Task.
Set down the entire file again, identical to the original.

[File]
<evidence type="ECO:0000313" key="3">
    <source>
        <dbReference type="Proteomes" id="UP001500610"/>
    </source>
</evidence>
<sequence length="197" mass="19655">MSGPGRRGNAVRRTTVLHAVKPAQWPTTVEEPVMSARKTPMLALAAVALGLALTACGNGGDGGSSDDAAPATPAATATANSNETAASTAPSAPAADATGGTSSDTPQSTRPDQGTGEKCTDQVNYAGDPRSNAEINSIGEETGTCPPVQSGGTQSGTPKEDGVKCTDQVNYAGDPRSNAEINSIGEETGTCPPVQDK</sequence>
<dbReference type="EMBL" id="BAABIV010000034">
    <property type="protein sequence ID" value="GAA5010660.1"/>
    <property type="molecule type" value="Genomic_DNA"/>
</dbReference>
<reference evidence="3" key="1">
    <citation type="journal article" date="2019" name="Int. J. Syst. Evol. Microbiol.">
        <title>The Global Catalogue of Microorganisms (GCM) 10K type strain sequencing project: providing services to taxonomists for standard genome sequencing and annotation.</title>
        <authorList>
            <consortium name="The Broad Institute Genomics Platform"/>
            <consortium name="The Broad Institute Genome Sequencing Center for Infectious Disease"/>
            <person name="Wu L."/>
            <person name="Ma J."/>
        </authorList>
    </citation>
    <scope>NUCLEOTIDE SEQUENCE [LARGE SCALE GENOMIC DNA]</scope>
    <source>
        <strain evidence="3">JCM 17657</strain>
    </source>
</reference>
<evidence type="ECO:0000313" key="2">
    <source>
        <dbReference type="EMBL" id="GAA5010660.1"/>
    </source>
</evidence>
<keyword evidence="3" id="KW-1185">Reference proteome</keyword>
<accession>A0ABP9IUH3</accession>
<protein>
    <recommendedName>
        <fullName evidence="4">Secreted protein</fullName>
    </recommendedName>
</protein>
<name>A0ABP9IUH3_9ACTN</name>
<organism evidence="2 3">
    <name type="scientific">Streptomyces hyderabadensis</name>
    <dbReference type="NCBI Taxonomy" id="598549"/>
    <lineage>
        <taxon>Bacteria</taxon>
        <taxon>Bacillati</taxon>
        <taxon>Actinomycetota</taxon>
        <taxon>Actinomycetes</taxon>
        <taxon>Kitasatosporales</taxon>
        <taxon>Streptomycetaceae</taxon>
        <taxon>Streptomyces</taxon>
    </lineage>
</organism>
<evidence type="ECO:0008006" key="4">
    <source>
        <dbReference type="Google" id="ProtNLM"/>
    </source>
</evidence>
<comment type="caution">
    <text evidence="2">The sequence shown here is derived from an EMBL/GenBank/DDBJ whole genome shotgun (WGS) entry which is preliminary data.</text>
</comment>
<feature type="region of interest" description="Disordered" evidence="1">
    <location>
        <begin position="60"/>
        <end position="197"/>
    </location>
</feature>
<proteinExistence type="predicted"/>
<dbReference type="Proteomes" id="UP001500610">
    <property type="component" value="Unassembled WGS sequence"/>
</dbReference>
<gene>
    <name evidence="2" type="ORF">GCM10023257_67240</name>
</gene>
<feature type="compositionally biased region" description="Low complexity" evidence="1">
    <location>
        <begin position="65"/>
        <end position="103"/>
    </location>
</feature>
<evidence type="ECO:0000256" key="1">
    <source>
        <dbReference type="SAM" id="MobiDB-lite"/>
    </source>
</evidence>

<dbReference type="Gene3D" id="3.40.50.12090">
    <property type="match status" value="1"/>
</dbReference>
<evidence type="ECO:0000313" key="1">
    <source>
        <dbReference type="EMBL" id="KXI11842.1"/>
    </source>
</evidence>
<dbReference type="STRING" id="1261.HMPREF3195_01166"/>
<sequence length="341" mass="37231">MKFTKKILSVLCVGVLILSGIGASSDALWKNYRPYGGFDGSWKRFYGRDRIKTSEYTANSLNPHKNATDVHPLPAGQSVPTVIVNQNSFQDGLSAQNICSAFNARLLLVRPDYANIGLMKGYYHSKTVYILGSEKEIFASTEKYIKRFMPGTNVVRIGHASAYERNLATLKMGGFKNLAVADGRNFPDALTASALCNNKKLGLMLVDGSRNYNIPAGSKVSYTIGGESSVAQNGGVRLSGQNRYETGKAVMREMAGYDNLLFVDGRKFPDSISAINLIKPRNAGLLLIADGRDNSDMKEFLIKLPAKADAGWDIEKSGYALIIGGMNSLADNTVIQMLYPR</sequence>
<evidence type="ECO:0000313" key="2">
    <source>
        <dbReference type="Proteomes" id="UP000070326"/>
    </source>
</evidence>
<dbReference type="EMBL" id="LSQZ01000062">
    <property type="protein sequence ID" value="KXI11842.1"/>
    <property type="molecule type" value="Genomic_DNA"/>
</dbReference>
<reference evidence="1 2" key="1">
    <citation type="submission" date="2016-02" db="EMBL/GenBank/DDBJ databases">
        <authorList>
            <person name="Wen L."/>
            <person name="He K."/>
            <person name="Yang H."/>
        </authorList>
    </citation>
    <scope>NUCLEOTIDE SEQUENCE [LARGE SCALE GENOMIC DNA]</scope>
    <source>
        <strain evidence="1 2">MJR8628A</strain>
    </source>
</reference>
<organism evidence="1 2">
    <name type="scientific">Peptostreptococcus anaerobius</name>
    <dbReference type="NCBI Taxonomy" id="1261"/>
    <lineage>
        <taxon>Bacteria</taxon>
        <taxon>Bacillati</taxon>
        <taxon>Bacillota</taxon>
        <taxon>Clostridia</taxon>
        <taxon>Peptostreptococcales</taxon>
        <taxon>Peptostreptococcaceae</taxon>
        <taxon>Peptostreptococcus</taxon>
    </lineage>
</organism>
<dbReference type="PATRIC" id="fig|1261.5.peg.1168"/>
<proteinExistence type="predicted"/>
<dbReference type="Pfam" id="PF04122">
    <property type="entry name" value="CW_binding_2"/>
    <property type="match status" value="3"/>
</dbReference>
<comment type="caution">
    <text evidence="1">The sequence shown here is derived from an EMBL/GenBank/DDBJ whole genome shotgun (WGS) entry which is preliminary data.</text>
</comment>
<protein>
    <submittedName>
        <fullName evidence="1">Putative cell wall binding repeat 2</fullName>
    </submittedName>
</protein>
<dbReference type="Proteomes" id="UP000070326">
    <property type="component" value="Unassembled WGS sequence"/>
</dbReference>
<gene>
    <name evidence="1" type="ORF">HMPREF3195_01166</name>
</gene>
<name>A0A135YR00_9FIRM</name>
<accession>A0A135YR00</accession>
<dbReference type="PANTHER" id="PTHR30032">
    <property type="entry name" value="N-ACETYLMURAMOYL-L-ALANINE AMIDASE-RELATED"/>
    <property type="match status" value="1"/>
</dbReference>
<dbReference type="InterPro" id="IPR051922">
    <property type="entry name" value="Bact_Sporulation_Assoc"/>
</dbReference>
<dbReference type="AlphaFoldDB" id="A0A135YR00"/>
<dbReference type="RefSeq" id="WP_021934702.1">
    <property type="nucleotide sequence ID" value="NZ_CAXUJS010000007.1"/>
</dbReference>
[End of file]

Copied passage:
<evidence type="ECO:0000313" key="3">
    <source>
        <dbReference type="Proteomes" id="UP001500610"/>
    </source>
</evidence>
<sequence length="197" mass="19655">MSGPGRRGNAVRRTTVLHAVKPAQWPTTVEEPVMSARKTPMLALAAVALGLALTACGNGGDGGSSDDAAPATPAATATANSNETAASTAPSAPAADATGGTSSDTPQSTRPDQGTGEKCTDQVNYAGDPRSNAEINSIGEETGTCPPVQSGGTQSGTPKEDGVKCTDQVNYAGDPRSNAEINSIGEETGTCPPVQDK</sequence>
<dbReference type="EMBL" id="BAABIV010000034">
    <property type="protein sequence ID" value="GAA5010660.1"/>
    <property type="molecule type" value="Genomic_DNA"/>
</dbReference>
<reference evidence="3" key="1">
    <citation type="journal article" date="2019" name="Int. J. Syst. Evol. Microbiol.">
        <title>The Global Catalogue of Microorganisms (GCM) 10K type strain sequencing project: providing services to taxonomists for standard genome sequencing and annotation.</title>
        <authorList>
            <consortium name="The Broad Institute Genomics Platform"/>
            <consortium name="The Broad Institute Genome Sequencing Center for Infectious Disease"/>
            <person name="Wu L."/>
            <person name="Ma J."/>
        </authorList>
    </citation>
    <scope>NUCLEOTIDE SEQUENCE [LARGE SCALE GENOMIC DNA]</scope>
    <source>
        <strain evidence="3">JCM 17657</strain>
    </source>
</reference>
<evidence type="ECO:0000313" key="2">
    <source>
        <dbReference type="EMBL" id="GAA5010660.1"/>
    </source>
</evidence>
<keyword evidence="3" id="KW-1185">Reference proteome</keyword>
<accession>A0ABP9IUH3</accession>
<protein>
    <recommendedName>
        <fullName evidence="4">Secreted protein</fullName>
    </recommendedName>
</protein>
<name>A0ABP9IUH3_9ACTN</name>
<organism evidence="2 3">
    <name type="scientific">Streptomyces hyderabadensis</name>
    <dbReference type="NCBI Taxonomy" id="598549"/>
    <lineage>
        <taxon>Bacteria</taxon>
        <taxon>Bacillati</taxon>
        <taxon>Actinomycetota</taxon>
        <taxon>Actinomycetes</taxon>
        <taxon>Kitasatosporales</taxon>
        <taxon>Streptomycetaceae</taxon>
        <taxon>Streptomyces</taxon>
    </lineage>
</organism>
<evidence type="ECO:0008006" key="4">
    <source>
        <dbReference type="Google" id="ProtNLM"/>
    </source>
</evidence>
<comment type="caution">
    <text evidence="2">The sequence shown here is derived from an EMBL/GenBank/DDBJ whole genome shotgun (WGS) entry which is preliminary data.</text>
</comment>
<feature type="region of interest" description="Disordered" evidence="1">
    <location>
        <begin position="60"/>
        <end position="197"/>
    </location>
</feature>
<proteinExistence type="predicted"/>
<dbReference type="Proteomes" id="UP001500610">
    <property type="component" value="Unassembled WGS sequence"/>
</dbReference>
<gene>
    <name evidence="2" type="ORF">GCM10023257_67240</name>
</gene>
<feature type="compositionally biased region" description="Low complexity" evidence="1">
    <location>
        <begin position="65"/>
        <end position="103"/>
    </location>
</feature>
<evidence type="ECO:0000256" key="1">
    <source>
        <dbReference type="SAM" id="MobiDB-lite"/>
    </source>
</evidence>

<dbReference type="Gene3D" id="3.40.50.12090">
    <property type="match status" value="1"/>
</dbReference>
<evidence type="ECO:0000313" key="1">
    <source>
        <dbReference type="EMBL" id="KXI11842.1"/>
    </source>
</evidence>
<dbReference type="STRING" id="1261.HMPREF3195_01166"/>
<sequence length="341" mass="37231">MKFTKKILSVLCVGVLILSGIGASSDALWKNYRPYGGFDGSWKRFYGRDRIKTSEYTANSLNPHKNATDVHPLPAGQSVPTVIVNQNSFQDGLSAQNICSAFNARLLLVRPDYANIGLMKGYYHSKTVYILGSEKEIFASTEKYIKRFMPGTNVVRIGHASAYERNLATLKMGGFKNLAVADGRNFPDALTASALCNNKKLGLMLVDGSRNYNIPAGSKVSYTIGGESSVAQNGGVRLSGQNRYETGKAVMREMAGYDNLLFVDGRKFPDSISAINLIKPRNAGLLLIADGRDNSDMKEFLIKLPAKADAGWDIEKSGYALIIGGMNSLADNTVIQMLYPR</sequence>
<evidence type="ECO:0000313" key="2">
    <source>
        <dbReference type="Proteomes" id="UP000070326"/>
    </source>
</evidence>
<dbReference type="EMBL" id="LSQZ01000062">
    <property type="protein sequence ID" value="KXI11842.1"/>
    <property type="molecule type" value="Genomic_DNA"/>
</dbReference>
<reference evidence="1 2" key="1">
    <citation type="submission" date="2016-02" db="EMBL/GenBank/DDBJ databases">
        <authorList>
            <person name="Wen L."/>
            <person name="He K."/>
            <person name="Yang H."/>
        </authorList>
    </citation>
    <scope>NUCLEOTIDE SEQUENCE [LARGE SCALE GENOMIC DNA]</scope>
    <source>
        <strain evidence="1 2">MJR8628A</strain>
    </source>
</reference>
<organism evidence="1 2">
    <name type="scientific">Peptostreptococcus anaerobius</name>
    <dbReference type="NCBI Taxonomy" id="1261"/>
    <lineage>
        <taxon>Bacteria</taxon>
        <taxon>Bacillati</taxon>
        <taxon>Bacillota</taxon>
        <taxon>Clostridia</taxon>
        <taxon>Peptostreptococcales</taxon>
        <taxon>Peptostreptococcaceae</taxon>
        <taxon>Peptostreptococcus</taxon>
    </lineage>
</organism>
<dbReference type="PATRIC" id="fig|1261.5.peg.1168"/>
<proteinExistence type="predicted"/>
<dbReference type="Pfam" id="PF04122">
    <property type="entry name" value="CW_binding_2"/>
    <property type="match status" value="3"/>
</dbReference>
<comment type="caution">
    <text evidence="1">The sequence shown here is derived from an EMBL/GenBank/DDBJ whole genome shotgun (WGS) entry which is preliminary data.</text>
</comment>
<protein>
    <submittedName>
        <fullName evidence="1">Putative cell wall binding repeat 2</fullName>
    </submittedName>
</protein>
<dbReference type="Proteomes" id="UP000070326">
    <property type="component" value="Unassembled WGS sequence"/>
</dbReference>
<gene>
    <name evidence="1" type="ORF">HMPREF3195_01166</name>
</gene>
<name>A0A135YR00_9FIRM</name>
<accession>A0A135YR00</accession>
<dbReference type="PANTHER" id="PTHR30032">
    <property type="entry name" value="N-ACETYLMURAMOYL-L-ALANINE AMIDASE-RELATED"/>
    <property type="match status" value="1"/>
</dbReference>
<dbReference type="InterPro" id="IPR051922">
    <property type="entry name" value="Bact_Sporulation_Assoc"/>
</dbReference>
<dbReference type="AlphaFoldDB" id="A0A135YR00"/>
<dbReference type="RefSeq" id="WP_021934702.1">
    <property type="nucleotide sequence ID" value="NZ_CAXUJS010000007.1"/>
</dbReference>